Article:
Samuel Frederick Henry Thompson

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Samuel Frederick Henry Thompson
Nickname(s) Siffy
Born (1890-08-30)30 August 1890
Bow, London, United Kingdom
Died 27 September 1918(1918-09-27) (aged 28)
near Cambrai, France
Allegiance  United Kingdom
Service/branch Royal Flying Corps
Royal Air Force
Years of service 1917 - 1918
Rank Captain
Unit Royal Army Service Corps,
No. 20 Squadron RAF,
No. 22 Squadron RAF
Awards Military Cross
Distinguished Flying Cross

Captain Samuel Frederick Henry "Siffy" Thompson MC DFC was a World War I two-seater fighter ace who, in conjunction with his observer-gunners, was credited with 30 victories ( 18 destroyed, 12 'out of control').[1] He was shot down and killed in action on 27 September 1918. Despite having an active fighter career of only five months,[1][2] he reached the rank of Captain and won two British military decorations.

Early life[edit]

Thompson was born to Samuel W. Thompson, a medical practitioner, and his wife Florence in Bow, London in 1890. Already a temporary second lieutenant in the Army Service Corps, he transferred to the Royal Flying Corps on 7 June 1917 at the age of 27, and was appointed a flying officer.[3]


After joining No. 20 Squadron in late 1917, Thompson's career started somewhat awkwardly, as he crashed his aircraft on 27 October, after which he was transferred to No. 22 Squadron.[2]

His aircraft of choice was the Bristol F.2b, with which he scored his first victory, an Albatros D.V, east of Merville, France on 22 April 1918, as a member of No. 22 Squadron.[1]

An extremely aggressive pilot, in May 1918 he scored 9 victories, including three Pfalz D.III aircraft around 10am on 16 May, near Douai. Also notable was his downing of two more D.IIIs on 21 May, south-west of Vitry-en-Artois.

June 1918 was also fruitful for Thompson, as he scored 8 victories mostly in the aircraft C929 (a Bristol F.2b). At Erquinghem-le-Sec on 1 June, he downed an Albatros C.III in addition to an Albatros D.V, and the next day (2 June) he got another two victories near Lens, Pas-de-Calais, this time two Pfalz D.IIIs. He only scored one victory in July, a Fokker Dr.I near Laventie on 26 July.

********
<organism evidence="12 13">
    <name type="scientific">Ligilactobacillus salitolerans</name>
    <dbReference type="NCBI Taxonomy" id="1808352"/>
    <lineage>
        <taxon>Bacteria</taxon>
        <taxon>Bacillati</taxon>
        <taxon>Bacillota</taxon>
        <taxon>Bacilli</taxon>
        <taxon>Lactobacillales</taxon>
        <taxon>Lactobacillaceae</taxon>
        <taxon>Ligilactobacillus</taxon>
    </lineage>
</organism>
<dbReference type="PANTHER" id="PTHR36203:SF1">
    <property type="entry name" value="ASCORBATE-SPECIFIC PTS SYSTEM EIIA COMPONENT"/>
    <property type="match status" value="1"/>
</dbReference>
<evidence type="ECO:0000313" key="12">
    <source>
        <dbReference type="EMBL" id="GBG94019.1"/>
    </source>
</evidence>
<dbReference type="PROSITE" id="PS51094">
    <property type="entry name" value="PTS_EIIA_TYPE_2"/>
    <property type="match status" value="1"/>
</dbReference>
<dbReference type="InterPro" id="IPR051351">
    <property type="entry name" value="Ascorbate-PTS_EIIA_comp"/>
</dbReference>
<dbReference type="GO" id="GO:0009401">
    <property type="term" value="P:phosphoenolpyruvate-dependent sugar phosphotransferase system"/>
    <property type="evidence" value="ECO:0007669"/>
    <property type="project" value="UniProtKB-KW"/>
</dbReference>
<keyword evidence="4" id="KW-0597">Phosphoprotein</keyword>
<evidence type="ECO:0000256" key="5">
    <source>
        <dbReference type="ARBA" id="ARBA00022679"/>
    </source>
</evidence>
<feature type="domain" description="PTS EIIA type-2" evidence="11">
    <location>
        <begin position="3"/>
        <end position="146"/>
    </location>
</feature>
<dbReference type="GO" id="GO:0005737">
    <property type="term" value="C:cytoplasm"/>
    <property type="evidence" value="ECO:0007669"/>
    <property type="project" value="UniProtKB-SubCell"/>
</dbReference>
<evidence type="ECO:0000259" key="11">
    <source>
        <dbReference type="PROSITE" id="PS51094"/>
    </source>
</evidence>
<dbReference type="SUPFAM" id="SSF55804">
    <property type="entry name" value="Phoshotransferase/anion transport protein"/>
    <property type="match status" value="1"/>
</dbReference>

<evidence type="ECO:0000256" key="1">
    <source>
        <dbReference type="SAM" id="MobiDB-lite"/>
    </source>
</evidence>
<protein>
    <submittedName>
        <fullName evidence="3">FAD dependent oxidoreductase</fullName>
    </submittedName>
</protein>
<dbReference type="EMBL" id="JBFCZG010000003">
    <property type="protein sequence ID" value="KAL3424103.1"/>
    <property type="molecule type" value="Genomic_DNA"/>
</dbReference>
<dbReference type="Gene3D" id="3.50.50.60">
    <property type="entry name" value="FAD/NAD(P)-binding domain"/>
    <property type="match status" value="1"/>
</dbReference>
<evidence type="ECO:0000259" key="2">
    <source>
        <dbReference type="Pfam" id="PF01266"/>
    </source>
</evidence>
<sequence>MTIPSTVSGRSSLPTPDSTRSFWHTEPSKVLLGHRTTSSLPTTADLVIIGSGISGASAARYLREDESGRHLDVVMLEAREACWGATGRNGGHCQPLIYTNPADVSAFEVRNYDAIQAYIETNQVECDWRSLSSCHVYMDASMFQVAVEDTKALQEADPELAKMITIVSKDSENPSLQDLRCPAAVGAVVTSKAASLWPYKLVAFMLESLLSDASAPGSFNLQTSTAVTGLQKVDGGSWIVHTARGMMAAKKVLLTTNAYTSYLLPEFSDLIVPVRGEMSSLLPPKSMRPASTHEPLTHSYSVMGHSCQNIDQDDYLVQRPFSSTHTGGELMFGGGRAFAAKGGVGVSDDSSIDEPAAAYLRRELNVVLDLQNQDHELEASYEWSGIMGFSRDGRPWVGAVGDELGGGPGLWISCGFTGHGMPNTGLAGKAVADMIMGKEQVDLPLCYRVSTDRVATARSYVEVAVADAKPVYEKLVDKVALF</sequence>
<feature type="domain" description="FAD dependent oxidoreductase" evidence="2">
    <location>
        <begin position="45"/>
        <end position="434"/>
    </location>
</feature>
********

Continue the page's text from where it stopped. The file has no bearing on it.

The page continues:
In August he scored a further six victories at Dechy, the road connecting Arras and Cambrai, Douai and Senlemont. He shot down, amongst others, three Fokker D.VII aircraft. He was promoted to temporary captain on 24 August.[4]

September started off well for Thompson, with four victories against Fokker D.VIIs up until 24 September. He received the Military Cross on 16 September. On 27 September 1918, in aircraft E2243, he downed a Halberstadt C north of Noyelles before being shot down east of Cambrai by Oberleutnant Otto Schmidt of Jasta 5. Thompson was posthumously awarded the Distinguished Flying Cross on 2 November. He is commemorated in Arras at the Arras Flying Services Memorial.[5]


Thompson claimed at least 18 of his victories with the front gun, the rest being claimed by his gunners.[6] He flew with Lieutenant Charles George Gass, the highest-scoring observer ace during the war, for two of his victories, on 22 April and 26 July 1918, as well as with Sergeant L Kendrick for two victories in May 1918. The observer on his final flight was Second Lieutenant Clifford Tolman, an 'ace' with 8 victories, who was also killed in the crash.

However, for most of his time of service he flew with Observer Sergeant Ronald Malcolm Fletcher DFM, who recorded 26 victories during the war, and was crewed with Thompson on no fewer than 25 of the pilot's 30 victories, claiming at least six victories in his own right.[6]


T./Lt. Samuel Frederick Henry Thompson, Gen. List., R.A.F.

For conspicuous gallantry and devotion to duty as a fighting pilot. During recent operations he destroyed five enemy machines. He showed great courage and skill, and by his keenness and dash set a fine example to all.[7]

Lieut. (T./Capt.) Samuel Frederick Henry Thompson, M.C. (A.S.C.).

This officer has carried out numerous offensive patrols, displaying the most marked bravery and determination. His boldness in attack and utter disregard of personal danger affords a most inspiring example to his brother pilots. Since June last he has destroyed eleven enemy aeroplanes.[8]

See also[edit]


  1. ^ a b c "The Aerodrome: Samuel Thompson". 1997. Retrieved 2008-12-06. 
  2. ^ a b Guttman, Jon (2007). Bristol F.2 Fighter Aces. Osprey Publishing. p. 29. ISBN 1-84603-201-6. 
  3. ^ The London Gazette: (Supplement) no. 30218. p. 7996. 3 August 1917. Retrieved 2008-12-08.
  4. ^ The London Gazette: (Supplement) no. 30887. p. 10551. 6 September 1918. Retrieved 2008-12-08.
  5. ^ "Casualty details—Thompson, Samuel Frederick Henry". Commonwealth War Graves Commission. Retrieved 2008-12-08. 
  6. ^ a b 'Above the Trenches'; Shores, Franks & Guest (grub street 1990)
  7. ^ The London Gazette: (Supplement) no. 30901. p. 11024. 16 September 1918. Retrieved 2008-12-08.
  8. ^ The London Gazette: (Supplement) no. 30989. p. 12974. 2 November 1918. Retrieved 2008-12-08.

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